3. The Importance of Alternative Investments in Your Portfolio

Alternatives are an important component of a well-balanced portfolio. They offer the potential for high returns as well as protection from the volatility of the stock market. Below are some of the top reasons why adding alts to your portfolio can pay off.

  • Potential for High Returns

    At the end of the day, everyone would like to see higher returns in their portfolio. However, with higher returns, can come higher risk. Alts can be very lucrative and offer returns significantly higher than stocks or bonds. Hedge funds aim for about 25-30%, while REITs have shown average 20-year returns of 11.8%- both significantly outperforming the S&P 500 Index’s 20-year average returns of 8.6%.

  • More Choices for Investors

    We live in an era of choices, and alternatives give you just that. People enjoy the idea of investing in something other than the cookie cutter stock and bond market. There is also the allure of investing in an industry that you are interested in, such as coins, wine, real estate, or cars. No more playing by old-school rules or being limited to few options.

  • Hedge Against Inflation and Rising Interest Rates

    Investing in hard assets such as gold, property, or oil provide a hedge against inflation. These investments provide protection against the decreased purchasing power of the dollar. When prices go up (inflation), these assets are expected to keep their value or even increase their value, therefore protecting your money.

  • Protection in Downturns

    One of the most notable advantages of alts is the protection they provide against the stock market’s volatility. In today’s landscape of frequent volatility, trade war talk, and recession talk, alternatives continue to be a sought after choice. Alternative assets typically perform with low correlation to stocks and bonds. This means if your stocks are down, your alternatives are likely to remain steady.

  • Diversification for Your Portfolio

    Last but not least, alternative investments provide diversification. Diversification mitigates the volatility mentioned above. Due to their lower correlation to the stock market, alts, can help cushion loss when other parts of your portfolio may be underperforming.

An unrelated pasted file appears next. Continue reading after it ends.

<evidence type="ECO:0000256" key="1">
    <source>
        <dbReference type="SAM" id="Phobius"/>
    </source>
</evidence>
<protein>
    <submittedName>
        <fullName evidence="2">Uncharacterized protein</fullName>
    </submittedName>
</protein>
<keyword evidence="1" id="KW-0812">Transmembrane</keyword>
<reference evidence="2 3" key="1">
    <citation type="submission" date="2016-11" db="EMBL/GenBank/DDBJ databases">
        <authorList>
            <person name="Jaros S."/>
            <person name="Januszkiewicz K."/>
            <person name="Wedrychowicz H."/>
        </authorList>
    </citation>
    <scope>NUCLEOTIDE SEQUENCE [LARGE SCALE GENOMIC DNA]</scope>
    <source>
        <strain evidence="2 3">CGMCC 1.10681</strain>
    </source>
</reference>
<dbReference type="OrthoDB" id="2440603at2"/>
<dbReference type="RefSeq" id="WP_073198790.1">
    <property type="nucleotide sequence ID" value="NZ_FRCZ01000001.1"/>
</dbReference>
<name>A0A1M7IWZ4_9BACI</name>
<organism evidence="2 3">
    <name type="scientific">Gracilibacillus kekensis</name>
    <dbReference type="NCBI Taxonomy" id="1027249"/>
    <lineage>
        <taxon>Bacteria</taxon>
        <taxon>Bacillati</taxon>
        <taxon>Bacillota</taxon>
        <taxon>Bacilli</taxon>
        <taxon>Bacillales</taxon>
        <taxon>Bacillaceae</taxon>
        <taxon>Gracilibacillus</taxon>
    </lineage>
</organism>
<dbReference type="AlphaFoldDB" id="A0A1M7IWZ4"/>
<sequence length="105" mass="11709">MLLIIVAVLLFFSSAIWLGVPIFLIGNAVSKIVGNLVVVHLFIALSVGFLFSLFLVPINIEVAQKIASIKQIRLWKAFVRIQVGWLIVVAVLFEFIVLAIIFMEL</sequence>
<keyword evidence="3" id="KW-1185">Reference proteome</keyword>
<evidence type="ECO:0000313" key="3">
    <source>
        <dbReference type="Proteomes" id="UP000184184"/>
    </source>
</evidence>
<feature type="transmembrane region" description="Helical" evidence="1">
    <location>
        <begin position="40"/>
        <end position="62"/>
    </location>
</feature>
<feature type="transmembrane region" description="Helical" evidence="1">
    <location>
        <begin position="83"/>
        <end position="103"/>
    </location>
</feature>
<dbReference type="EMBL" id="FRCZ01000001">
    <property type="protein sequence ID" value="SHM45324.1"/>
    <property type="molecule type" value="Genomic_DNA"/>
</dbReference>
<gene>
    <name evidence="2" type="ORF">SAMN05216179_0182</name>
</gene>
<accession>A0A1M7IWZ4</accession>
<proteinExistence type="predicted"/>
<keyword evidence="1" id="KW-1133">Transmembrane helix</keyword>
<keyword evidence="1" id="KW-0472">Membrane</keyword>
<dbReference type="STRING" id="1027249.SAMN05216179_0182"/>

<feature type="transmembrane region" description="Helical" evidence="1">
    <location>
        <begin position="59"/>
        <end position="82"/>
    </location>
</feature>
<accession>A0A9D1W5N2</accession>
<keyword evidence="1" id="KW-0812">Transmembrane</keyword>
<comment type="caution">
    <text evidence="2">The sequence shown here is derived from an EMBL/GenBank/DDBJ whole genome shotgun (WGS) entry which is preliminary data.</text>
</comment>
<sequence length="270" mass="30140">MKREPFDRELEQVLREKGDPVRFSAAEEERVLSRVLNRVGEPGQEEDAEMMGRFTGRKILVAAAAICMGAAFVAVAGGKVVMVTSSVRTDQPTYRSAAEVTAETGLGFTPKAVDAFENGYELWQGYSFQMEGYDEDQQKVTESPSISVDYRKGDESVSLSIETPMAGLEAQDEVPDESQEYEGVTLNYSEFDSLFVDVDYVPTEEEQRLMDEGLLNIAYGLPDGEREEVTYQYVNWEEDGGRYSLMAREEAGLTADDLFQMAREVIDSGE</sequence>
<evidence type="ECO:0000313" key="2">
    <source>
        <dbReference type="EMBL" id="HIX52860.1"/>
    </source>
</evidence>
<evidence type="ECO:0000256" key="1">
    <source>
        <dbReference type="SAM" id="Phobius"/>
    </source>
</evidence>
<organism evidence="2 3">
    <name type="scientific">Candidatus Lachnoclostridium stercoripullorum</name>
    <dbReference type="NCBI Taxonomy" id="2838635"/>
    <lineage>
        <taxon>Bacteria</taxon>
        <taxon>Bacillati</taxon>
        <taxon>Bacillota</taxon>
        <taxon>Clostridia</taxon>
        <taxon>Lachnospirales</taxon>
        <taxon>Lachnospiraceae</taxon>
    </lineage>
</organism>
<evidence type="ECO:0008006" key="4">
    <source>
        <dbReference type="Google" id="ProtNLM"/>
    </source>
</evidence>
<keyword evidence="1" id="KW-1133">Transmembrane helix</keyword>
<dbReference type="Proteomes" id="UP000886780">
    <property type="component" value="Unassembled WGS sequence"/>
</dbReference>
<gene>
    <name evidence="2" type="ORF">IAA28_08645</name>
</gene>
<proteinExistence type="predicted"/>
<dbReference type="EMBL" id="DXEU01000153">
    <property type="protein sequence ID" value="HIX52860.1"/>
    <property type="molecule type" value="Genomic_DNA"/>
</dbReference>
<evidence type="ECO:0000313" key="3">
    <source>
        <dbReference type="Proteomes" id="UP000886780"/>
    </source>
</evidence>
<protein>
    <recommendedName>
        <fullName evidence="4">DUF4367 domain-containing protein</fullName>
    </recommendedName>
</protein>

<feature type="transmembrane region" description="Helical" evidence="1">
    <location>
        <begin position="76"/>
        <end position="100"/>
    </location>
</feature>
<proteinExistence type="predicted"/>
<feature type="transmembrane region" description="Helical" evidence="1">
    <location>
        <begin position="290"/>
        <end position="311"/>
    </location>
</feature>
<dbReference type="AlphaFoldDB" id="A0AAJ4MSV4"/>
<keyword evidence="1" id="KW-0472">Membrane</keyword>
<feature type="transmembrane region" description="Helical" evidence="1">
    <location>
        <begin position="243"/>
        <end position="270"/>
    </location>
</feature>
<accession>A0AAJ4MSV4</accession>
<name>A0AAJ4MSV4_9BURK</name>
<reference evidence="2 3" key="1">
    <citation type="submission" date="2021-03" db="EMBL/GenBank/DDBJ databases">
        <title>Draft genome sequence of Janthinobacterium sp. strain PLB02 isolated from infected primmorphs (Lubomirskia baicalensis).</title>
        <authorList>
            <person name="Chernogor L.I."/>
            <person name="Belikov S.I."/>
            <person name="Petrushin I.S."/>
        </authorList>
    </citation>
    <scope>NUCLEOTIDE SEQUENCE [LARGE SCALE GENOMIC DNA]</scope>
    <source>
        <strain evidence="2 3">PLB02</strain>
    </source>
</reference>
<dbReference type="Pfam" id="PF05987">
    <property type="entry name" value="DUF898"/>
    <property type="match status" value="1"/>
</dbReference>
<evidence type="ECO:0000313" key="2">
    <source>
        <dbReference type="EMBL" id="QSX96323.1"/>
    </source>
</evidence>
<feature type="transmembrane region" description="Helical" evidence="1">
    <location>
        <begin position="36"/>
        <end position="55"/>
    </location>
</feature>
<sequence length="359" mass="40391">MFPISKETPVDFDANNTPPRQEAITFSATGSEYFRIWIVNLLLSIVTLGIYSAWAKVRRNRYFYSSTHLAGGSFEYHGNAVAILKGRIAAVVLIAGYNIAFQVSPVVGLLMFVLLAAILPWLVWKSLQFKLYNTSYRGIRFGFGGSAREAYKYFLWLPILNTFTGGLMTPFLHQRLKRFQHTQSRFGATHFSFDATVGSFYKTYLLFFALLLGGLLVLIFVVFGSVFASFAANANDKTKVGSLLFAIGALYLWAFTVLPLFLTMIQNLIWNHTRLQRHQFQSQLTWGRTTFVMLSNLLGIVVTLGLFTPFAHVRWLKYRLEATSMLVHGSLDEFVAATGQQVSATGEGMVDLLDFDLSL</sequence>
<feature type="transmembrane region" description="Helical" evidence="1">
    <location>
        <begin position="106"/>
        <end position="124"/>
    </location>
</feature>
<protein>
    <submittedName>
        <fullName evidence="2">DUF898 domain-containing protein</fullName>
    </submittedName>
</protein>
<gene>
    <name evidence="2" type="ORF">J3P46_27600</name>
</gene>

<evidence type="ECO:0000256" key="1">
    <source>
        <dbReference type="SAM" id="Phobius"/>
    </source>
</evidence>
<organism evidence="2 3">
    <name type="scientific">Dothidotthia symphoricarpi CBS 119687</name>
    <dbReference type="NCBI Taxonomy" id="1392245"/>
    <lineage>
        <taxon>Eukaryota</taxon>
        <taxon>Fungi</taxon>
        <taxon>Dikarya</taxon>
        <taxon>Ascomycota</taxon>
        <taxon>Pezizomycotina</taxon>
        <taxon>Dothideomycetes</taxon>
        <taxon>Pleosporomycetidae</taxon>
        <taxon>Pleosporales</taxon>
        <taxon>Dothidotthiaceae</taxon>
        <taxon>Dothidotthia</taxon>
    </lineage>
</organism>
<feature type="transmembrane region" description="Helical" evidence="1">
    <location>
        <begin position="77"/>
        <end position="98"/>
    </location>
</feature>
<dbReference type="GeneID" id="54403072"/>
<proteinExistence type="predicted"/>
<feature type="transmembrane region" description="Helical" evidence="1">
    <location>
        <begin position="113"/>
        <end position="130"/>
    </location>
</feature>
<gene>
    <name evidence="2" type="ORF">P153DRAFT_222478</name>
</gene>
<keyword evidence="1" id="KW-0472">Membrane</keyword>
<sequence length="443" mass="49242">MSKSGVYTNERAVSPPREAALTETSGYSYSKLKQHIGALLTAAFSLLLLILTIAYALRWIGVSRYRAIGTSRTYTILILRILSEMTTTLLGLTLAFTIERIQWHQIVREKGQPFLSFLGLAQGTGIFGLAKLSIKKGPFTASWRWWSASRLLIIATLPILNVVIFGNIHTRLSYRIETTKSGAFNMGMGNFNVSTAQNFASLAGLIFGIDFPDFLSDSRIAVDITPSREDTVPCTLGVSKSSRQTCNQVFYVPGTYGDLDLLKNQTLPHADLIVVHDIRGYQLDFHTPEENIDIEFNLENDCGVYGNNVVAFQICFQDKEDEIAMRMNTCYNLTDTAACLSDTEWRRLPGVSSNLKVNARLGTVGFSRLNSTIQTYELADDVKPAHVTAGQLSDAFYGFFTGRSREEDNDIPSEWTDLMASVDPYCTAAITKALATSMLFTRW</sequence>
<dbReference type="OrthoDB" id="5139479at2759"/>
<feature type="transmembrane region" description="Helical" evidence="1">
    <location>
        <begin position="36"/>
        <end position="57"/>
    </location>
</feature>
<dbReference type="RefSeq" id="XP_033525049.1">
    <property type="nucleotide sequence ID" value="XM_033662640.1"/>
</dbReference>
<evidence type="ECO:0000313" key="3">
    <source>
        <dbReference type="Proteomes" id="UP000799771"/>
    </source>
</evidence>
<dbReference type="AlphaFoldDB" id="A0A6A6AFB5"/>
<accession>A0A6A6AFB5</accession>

4. Advantages and Drawbacks of Investing in Alts

Investing in alts, like any other investment, has advantages and drawbacks. It is important to identify whether or not one of these non-traditional options works with your risk tolerance, investment timeline, and overall objective.

As mentioned, alternative investments can provide protection, diversification, and higher-than-average returns to investors. Another advantage is that they oftentimes have unique legal and tax considerations that can be highly leveraged.

In addition to potential tax benefits, alts allow individuals access to investments that were once off-limits. Most alternatives were once exclusive to the wealthy and the institutions, now these new and sophisticated investment vehicles are being accessed by retail investors.

The drawbacks of investing in alternatives may include the potential for higher risk and loss, lack of transparency and regulation in some cases, access, accreditation requirements, and illiquidity. Not all alts are illiquid, however, many are more in line with a long-term investment strategy. It is important to remember that with the right research and partnering with an SEC-regulated sponsor, many of these drawbacks can be overcome.

5. Getting Started with Alts

The first step in adding alts to your portfolio is to identify which opportunity interests you the most and works with your current financial situation, risk tolerance, and timeline.

Accessing alternative investments will vary with each opportunity. In order to reap all the benefits of alts, one must typically possess some sort of knowledge or expertise in the area they are investing in and have a clear assessment of all the variables at play. Without proper knowledge of the specific markets or trends, embarking on alternatives can lead to higher risk.

Some of the above-mentioned alternatives can be accessed on your own. Some people prefer to access these investments through a wealth management firm specializing in the area. Individuals can also access alternatives through funds specializing in the asset. For example, DiversyFund allows individuals to invest in their Growth REIT, a portfolio of commercial real estate assets. Funds like this allow investors looking for alts to skip the hassle of being an expert in the field.

Another consideration when investing is deciding where you will get the capital to start. Oftentimes, individuals can use their retirement accounts such as an IRA or 401(k) to invest in alternatives.

Conclusion

Because of their potential for high returns, diversification, and mitigation from current market volatility, it’s a safe bet for investors to allocate a portion of their portfolios to alternatives.

With the continued demand for more of these investment opportunities, it’s no doubt that we will continue to see companies bringing alternative investments to the everyday investor.